If someone displays these 8 subtle behaviors, they might be going through an identity crisis

Is someone close to you acting out-of-character that it makes you wonder “Wait, are they possessed by an alien?”

While this may end with you questioning your relationship with them, hang tight. 

It’s not you, it’s them.

It’s possible they just got hit by an identity crisis!

It’s where a person experiences confusion and inner conflict as they seek to reconcile their values, beliefs, and aspirations with their outside world. 

And this is totally normal.

To find out if it’s really what’s going on, pay very close attention if they display these 8 subtle behaviors.

If they do, they’re indeed going through an identity crisis.

1) They often ask what you think

They ask you big questions like:

“Should I quit my high-paying job to pursue my passion?”

“Is having children really that important?”

It’s hard not to feel at least a bit flattered when a friend often asks for your opinion.

Until you notice that they’re asking too often, and not just you— but as it turns out—everyone else in your circle and beyond!

And then it suddenly feels like your opinion isn’t as highly valued as you thought.

But before you let this bruise your ego, consider that your friend may be in the midst of an identity crisis. 

Seeking validation and approval are signs of a person that could be deep in an identity crisis.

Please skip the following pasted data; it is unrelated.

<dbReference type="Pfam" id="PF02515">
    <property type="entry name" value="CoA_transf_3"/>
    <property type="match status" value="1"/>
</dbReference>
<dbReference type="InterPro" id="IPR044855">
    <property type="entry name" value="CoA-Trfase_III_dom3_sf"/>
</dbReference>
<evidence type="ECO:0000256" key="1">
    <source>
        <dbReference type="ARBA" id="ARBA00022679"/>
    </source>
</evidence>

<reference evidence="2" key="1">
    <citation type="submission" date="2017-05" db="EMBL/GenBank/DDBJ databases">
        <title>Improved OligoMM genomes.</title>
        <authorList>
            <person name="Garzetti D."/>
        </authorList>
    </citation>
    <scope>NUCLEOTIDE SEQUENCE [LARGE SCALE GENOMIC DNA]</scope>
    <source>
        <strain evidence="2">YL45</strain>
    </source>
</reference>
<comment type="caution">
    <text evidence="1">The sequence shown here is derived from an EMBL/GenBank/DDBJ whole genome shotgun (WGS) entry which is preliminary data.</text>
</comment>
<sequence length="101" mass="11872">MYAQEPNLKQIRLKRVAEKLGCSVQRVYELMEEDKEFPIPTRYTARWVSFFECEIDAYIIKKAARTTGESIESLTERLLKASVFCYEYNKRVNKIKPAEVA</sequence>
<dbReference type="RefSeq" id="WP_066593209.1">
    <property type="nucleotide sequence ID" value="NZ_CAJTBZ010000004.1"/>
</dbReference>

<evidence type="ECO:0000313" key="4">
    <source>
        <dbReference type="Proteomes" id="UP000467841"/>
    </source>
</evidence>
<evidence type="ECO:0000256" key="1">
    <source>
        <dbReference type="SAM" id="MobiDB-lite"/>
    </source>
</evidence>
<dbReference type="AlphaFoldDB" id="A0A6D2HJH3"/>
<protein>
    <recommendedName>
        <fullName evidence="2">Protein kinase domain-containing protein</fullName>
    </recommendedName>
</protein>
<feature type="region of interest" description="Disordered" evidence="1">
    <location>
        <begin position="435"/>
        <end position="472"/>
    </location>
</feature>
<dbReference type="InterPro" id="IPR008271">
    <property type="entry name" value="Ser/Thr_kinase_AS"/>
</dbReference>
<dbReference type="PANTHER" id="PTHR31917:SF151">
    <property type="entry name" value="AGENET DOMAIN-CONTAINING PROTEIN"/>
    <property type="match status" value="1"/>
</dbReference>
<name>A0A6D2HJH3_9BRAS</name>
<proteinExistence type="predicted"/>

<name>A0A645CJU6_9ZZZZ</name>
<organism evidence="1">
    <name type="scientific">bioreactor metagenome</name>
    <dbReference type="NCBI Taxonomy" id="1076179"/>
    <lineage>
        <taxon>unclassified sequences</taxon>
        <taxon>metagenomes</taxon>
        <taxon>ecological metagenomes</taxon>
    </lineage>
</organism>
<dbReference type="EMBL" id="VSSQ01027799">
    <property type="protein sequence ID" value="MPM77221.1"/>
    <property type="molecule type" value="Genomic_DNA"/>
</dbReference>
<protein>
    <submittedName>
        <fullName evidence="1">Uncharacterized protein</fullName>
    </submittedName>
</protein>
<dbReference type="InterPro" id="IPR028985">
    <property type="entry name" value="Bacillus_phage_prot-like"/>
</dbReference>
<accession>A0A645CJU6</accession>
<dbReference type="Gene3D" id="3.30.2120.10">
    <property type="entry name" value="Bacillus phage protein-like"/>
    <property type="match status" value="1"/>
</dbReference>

You’ll notice this especially if they’re contemplating on or already going through life changes—changing careers, breaking up or getting into a relationship, moving locations, or a death of a loved one.

2) They become indecisive

While you might be inclined to pressure them into making a move, that’s not going to really help long-term. 

That’s because most people going through an identity crisis feel stuck. They need to pause and reassess their lives so they can move forward.

According to psychologist James Marcia, people define their identity status by two dimensions— commitment and exploration. 

People who are low on identity commitment have an uncertain sense of self and if it’s combined with high exploration, then it means they are also actively questioning their sense of self.

Murcia calls people in this category on “moratorium,” meaning all major decisions of their lives are on hold because they’re still thinking about it and not ready to commit.

So…do you notice that they now question the things they used to be 100% sure about?

Do you notice that they can’t make simple decisions, when they used to do it in a heartbeat?

They’re probably going through an identity crisis.

3) They drop off the radar

Did they stop hanging out with you?

Are they unreachable?

Did they delete their social media?

Someone in an identity crisis will feel like in the battle of isolation vs intimacy, the former wins unequivocally.

This sixth phase of Erikson’s theory of psychosocial development, often happens at around ages 19-40 and centers on intimate, loving relationships.

Someone going through an identity crisis struggles at this phase and experiences feelings of loneliness and alienation.

For one reason or another, they feel like failures for not being able to create meaningful connections— whether in romance or friendships. And so instead of leaning into intimacy, they cope by isolating themselves.

It’s also at this time that they go inward and ask themselves: